you should not have any output numbers referenced in your answer here. This discussion is reacted to the
population intercept. 6. (Model 3) Use the Fit Model utility in JMP to ﬁt the estimated multiple regression model. Save the column
of residuals and the column of predicted values. Record the estimated model in the space below. :17 = —5.5267 + 0.0907031 + 4.1279132 7. 10. 11. (Model 3) Interpret the estimate for the slope associated with Number of Pieces. For every addition piece we predict the price of a LEGO set to increase by 9.07 (or just 9) cents assuming the
number of LEGO ﬁgures does not change. . (Model 3) Interpret the estimate for the slope associated with Figures. For each additional Figure we predict the price of a LEGO set to increase by $4.13 assuming the number
of LEGO pieces remains the same. NOTE: In practice a regular LEGO piece would technically have to be
replaced with a Figure piece for the number of pieces in the set to actually remain constant. (Model 3) Assume that LEGO is considering offering a new LEGO set with 5 Figures and 400 pieces. Use your estimated model to help propose a good price for the LEGO set.
3] = —5.5267 + 0.0907 * 400 + 4.127 * 5 = 51.39 This prediction suggests a proposed price of $51.39. As a side note: The original Prices of the sets appear to
be grouped by $5 minus a penny. If we took this into account it is likely a marketer would suggest a price of
either 49.99 or 54.99. (Model 3) Assume two LEGO sets have the same number of Figures. How much more would you expect to
pay for the set with 200 additional pieces? 200*0.0907 = 18.14.
We would predict to pay $18.14 more for a set with 200 additional pieces. (Model 3) As a consumer would you prefer to pay for a LEGO set with a positive residual or a negative residual?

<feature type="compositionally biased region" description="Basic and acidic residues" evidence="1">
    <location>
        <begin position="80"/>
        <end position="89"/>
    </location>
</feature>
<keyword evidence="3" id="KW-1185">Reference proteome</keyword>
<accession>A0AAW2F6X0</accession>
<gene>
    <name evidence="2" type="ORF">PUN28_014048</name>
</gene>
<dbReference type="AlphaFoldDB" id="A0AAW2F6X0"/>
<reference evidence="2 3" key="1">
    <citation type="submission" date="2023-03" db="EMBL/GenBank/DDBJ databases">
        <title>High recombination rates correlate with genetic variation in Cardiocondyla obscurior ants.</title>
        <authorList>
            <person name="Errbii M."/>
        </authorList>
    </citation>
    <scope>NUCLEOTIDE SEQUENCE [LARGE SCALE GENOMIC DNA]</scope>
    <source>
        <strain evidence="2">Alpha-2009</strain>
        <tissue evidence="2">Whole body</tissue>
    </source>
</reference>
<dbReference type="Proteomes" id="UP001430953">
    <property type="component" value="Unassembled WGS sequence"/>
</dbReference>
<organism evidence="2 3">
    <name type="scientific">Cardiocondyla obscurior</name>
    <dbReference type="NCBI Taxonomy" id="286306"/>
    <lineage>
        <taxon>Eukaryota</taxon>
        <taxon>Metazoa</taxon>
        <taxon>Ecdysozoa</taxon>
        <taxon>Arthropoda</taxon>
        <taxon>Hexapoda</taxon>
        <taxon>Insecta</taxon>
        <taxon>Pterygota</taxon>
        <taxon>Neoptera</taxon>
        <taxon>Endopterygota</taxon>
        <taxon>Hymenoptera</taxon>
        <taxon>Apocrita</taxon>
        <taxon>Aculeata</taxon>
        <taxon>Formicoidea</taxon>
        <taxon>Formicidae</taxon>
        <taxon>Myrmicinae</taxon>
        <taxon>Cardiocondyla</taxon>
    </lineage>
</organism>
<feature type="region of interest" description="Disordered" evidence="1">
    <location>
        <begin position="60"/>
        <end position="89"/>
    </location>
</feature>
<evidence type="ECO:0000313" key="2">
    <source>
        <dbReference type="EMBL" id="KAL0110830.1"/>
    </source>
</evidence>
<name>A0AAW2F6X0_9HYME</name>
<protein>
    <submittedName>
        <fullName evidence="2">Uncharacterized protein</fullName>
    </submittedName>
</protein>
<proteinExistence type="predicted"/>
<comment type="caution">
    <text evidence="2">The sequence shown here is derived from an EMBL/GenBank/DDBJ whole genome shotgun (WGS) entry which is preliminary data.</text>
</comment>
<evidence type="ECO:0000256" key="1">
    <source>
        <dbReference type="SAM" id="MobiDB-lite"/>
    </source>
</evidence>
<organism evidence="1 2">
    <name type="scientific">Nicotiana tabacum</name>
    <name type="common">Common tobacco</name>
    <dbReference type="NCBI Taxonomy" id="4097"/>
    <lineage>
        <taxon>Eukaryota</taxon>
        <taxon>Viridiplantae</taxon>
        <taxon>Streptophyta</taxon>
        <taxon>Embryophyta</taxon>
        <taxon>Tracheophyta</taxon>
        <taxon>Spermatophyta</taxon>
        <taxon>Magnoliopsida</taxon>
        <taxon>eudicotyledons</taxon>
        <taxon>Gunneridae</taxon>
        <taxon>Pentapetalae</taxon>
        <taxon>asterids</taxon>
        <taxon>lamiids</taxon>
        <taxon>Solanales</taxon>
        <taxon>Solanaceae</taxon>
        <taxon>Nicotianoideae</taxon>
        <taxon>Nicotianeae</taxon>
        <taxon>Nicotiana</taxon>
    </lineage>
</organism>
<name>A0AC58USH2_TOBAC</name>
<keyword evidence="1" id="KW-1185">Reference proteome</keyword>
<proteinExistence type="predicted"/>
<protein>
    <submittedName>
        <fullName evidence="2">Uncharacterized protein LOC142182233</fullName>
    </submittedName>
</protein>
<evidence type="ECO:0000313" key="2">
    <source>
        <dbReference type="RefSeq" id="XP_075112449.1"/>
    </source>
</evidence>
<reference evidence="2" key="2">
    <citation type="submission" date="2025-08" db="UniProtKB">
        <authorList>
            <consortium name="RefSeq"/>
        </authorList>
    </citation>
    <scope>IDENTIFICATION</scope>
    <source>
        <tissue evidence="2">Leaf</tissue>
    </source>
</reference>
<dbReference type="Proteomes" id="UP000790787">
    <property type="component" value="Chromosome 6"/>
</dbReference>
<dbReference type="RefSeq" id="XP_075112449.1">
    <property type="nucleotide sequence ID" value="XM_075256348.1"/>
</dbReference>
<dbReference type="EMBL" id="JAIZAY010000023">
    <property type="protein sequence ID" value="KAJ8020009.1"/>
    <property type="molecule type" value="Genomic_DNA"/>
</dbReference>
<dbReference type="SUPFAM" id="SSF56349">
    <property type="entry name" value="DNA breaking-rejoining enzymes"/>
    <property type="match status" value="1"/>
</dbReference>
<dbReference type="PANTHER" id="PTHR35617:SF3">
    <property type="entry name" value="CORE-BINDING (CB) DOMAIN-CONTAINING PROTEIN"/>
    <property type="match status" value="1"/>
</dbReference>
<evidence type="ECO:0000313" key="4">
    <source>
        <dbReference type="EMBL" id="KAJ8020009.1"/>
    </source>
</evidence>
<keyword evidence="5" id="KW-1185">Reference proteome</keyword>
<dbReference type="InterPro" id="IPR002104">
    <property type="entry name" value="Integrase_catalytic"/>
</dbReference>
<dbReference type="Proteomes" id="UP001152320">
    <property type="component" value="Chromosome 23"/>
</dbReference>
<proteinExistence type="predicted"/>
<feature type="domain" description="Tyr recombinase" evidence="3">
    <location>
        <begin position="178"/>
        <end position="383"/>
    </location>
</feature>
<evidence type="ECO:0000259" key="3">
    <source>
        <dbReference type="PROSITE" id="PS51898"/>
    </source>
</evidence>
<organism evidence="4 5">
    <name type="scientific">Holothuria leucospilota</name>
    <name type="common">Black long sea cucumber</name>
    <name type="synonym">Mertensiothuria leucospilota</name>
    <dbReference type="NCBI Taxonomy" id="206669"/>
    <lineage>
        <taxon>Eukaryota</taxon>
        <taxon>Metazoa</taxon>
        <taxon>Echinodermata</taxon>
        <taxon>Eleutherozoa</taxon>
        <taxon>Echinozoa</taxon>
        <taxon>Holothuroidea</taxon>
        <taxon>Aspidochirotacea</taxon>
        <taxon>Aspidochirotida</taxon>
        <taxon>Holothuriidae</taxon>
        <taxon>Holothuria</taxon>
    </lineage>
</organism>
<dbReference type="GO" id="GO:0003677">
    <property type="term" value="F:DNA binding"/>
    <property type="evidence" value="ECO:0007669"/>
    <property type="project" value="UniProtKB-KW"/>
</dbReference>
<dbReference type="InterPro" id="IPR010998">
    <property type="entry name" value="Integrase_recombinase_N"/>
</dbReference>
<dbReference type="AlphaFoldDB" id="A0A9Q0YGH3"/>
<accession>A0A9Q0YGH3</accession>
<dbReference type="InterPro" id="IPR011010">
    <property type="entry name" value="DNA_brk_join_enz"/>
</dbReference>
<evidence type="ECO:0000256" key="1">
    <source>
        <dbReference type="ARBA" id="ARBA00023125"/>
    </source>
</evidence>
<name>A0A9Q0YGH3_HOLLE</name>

Explain your answer. I would prefer to pay for a LEGO set with a negative residual. This would mean the actual price I paid would
be lower than the predicted price based on the number of pieces and the number of ﬁgures. This would mean
I would get more pieces for my money. NOTE: One may argue they would hope to get better pieces by paying
more per piece (with a positive Residual). As long as the argument supports the direction you choose this is
reasonable. Fit Group
Bivariate Fit of Original Price By Number of Pieces Bivariate Fit of Original Price By Figures 100 100 80
.5 .5 60
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0 1 00 200 300 400 500 600 700 800 0 1 2 3 4 5 6 7 8 9
Number of Pieces Figures Linear Fit Linear Fit Original Price = 1.2276593 + 0.1033135"Number of Pieces Original Price = 10.905033 + 9.2973856*Figures
Summary of Fit Summary of Fit RSq uare 0.851632 RSquare 0.368942
RSquare Adj 0.847393 RSquare Adj 0.350911
Root Mean Square Error 8.598023 Root Mean Square Error 17.73225
Mean of Response 35.53054 Mean of Response 35.53054
Observations (or Sum Wgts) 37 Observations (or Sum Wgts) 37
Sum of Sum of
Source DF Squares Mean Square F Ratio Source DF Squares Mean Square F Ratio
Model 1 14851.779 14851.8 200.9006 Model 1 6434.042 6434.04 20.4624
Error 35 2587.410 73.9 Prob > F Error 35 11005.147 314.43 Prob > F
C. Total 36 17439.189 < .0001 * C. Total 36 17439.189 <.0001* Parameter Estimates Parameter Estimates Term Estimate Std Error tRatio Prob> |t| Term Estimate Std Error tRatio Prob> |t|
Intercept 1 .2276593 2.802688 0.44 0.6641 Intercept 1 0.905033 6.1 75259 1 .77 0.0861
Number of Pieces 0.1033135 0.007289 14.17 < .0001* Figures 9.2973856 2.055336 4.52 < .0001* Response Original Price
Summary of Fit RSquare 0.911706
RSquare Adj 0.906512
Root Mean Square Error 6.729599
Mean of Response 35.53054
Observations (or Sum Wgts) 37
Sum of
Source DF Squares Mean Square F Ratio
M odel 2 15899.414 7949.71 175.5386
Error 34 1539.775 45.29 Prob > F
C. Total 36 17439.189 < .0001* Parameter Estimates Term Estimate Std Error tRatio Prob>|t|
Intercept -5.526762 2.604655 -2.12 0.0412* Number of Pieces 0.0907332 0.006276 14.46 <.0001*
Figures 4.127177 0.858099 4.81 <.0001* ...

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- Fall '08
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- Statistics